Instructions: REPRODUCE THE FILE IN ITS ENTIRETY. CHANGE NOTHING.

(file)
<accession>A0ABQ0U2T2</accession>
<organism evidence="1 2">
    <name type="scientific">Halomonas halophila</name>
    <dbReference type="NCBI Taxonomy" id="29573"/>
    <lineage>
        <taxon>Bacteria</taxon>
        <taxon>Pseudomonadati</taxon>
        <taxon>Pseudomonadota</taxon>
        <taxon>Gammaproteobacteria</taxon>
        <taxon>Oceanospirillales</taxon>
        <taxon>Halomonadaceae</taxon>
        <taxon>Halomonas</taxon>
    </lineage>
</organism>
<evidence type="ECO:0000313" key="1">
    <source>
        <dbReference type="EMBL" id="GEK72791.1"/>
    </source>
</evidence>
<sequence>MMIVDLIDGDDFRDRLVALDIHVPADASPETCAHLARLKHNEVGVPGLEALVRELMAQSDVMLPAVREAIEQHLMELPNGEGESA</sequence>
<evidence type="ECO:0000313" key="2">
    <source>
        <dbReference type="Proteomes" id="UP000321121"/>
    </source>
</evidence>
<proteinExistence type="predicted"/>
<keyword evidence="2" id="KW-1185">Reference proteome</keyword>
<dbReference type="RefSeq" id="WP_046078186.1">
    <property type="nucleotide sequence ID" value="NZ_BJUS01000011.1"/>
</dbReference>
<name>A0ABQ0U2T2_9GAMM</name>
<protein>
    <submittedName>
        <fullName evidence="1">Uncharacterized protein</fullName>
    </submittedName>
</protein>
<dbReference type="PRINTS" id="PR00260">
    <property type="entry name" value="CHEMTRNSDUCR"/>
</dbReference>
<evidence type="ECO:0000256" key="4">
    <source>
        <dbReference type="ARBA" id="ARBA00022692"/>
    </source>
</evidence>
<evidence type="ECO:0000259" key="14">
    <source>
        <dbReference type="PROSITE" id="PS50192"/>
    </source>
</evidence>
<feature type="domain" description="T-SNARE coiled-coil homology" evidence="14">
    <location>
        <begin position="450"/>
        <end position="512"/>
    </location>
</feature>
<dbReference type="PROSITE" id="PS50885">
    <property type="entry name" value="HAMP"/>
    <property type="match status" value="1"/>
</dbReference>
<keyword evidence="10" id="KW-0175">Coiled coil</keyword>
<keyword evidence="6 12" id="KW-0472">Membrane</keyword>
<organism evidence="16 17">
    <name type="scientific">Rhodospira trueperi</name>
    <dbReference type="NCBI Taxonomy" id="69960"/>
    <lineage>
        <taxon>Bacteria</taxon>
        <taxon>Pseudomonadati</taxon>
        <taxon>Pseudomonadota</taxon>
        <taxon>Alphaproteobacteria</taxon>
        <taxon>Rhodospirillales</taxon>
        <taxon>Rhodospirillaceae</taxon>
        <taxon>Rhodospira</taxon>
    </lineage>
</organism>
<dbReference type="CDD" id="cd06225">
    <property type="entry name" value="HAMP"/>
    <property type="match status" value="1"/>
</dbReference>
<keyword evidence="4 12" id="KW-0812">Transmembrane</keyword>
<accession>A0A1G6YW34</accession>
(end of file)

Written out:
<accession>A0ABQ0U2T2</accession>
<organism evidence="1 2">
    <name type="scientific">Halomonas halophila</name>
    <dbReference type="NCBI Taxonomy" id="29573"/>
    <lineage>
        <taxon>Bacteria</taxon>
        <taxon>Pseudomonadati</taxon>
        <taxon>Pseudomonadota</taxon>
        <taxon>Gammaproteobacteria</taxon>
        <taxon>Oceanospirillales</taxon>
        <taxon>Halomonadaceae</taxon>
        <taxon>Halomonas</taxon>
    </lineage>
</organism>
<evidence type="ECO:0000313" key="1">
    <source>
        <dbReference type="EMBL" id="GEK72791.1"/>
    </source>
</evidence>
<sequence>MMIVDLIDGDDFRDRLVALDIHVPADASPETCAHLARLKHNEVGVPGLEALVRELMAQSDVMLPAVREAIEQHLMELPNGEGESA</sequence>
<evidence type="ECO:0000313" key="2">
    <source>
        <dbReference type="Proteomes" id="UP000321121"/>
    </source>
</evidence>
<proteinExistence type="predicted"/>
<keyword evidence="2" id="KW-1185">Reference proteome</keyword>
<dbReference type="RefSeq" id="WP_046078186.1">
    <property type="nucleotide sequence ID" value="NZ_BJUS01000011.1"/>
</dbReference>
<name>A0ABQ0U2T2_9GAMM</name>
<protein>
    <submittedName>
        <fullName evidence="1">Uncharacterized protein</fullName>
    </submittedName>
</protein>
<dbReference type="PRINTS" id="PR00260">
    <property type="entry name" value="CHEMTRNSDUCR"/>
</dbReference>
<evidence type="ECO:0000256" key="4">
    <source>
        <dbReference type="ARBA" id="ARBA00022692"/>
    </source>
</evidence>
<evidence type="ECO:0000259" key="14">
    <source>
        <dbReference type="PROSITE" id="PS50192"/>
    </source>
</evidence>
<feature type="domain" description="T-SNARE coiled-coil homology" evidence="14">
    <location>
        <begin position="450"/>
        <end position="512"/>
    </location>
</feature>
<dbReference type="PROSITE" id="PS50885">
    <property type="entry name" value="HAMP"/>
    <property type="match status" value="1"/>
</dbReference>
<keyword evidence="10" id="KW-0175">Coiled coil</keyword>
<keyword evidence="6 12" id="KW-0472">Membrane</keyword>
<organism evidence="16 17">
    <name type="scientific">Rhodospira trueperi</name>
    <dbReference type="NCBI Taxonomy" id="69960"/>
    <lineage>
        <taxon>Bacteria</taxon>
        <taxon>Pseudomonadati</taxon>
        <taxon>Pseudomonadota</taxon>
        <taxon>Alphaproteobacteria</taxon>
        <taxon>Rhodospirillales</taxon>
        <taxon>Rhodospirillaceae</taxon>
        <taxon>Rhodospira</taxon>
    </lineage>
</organism>
<dbReference type="CDD" id="cd06225">
    <property type="entry name" value="HAMP"/>
    <property type="match status" value="1"/>
</dbReference>
<keyword evidence="4 12" id="KW-0812">Transmembrane</keyword>
<accession>A0A1G6YW34</accession>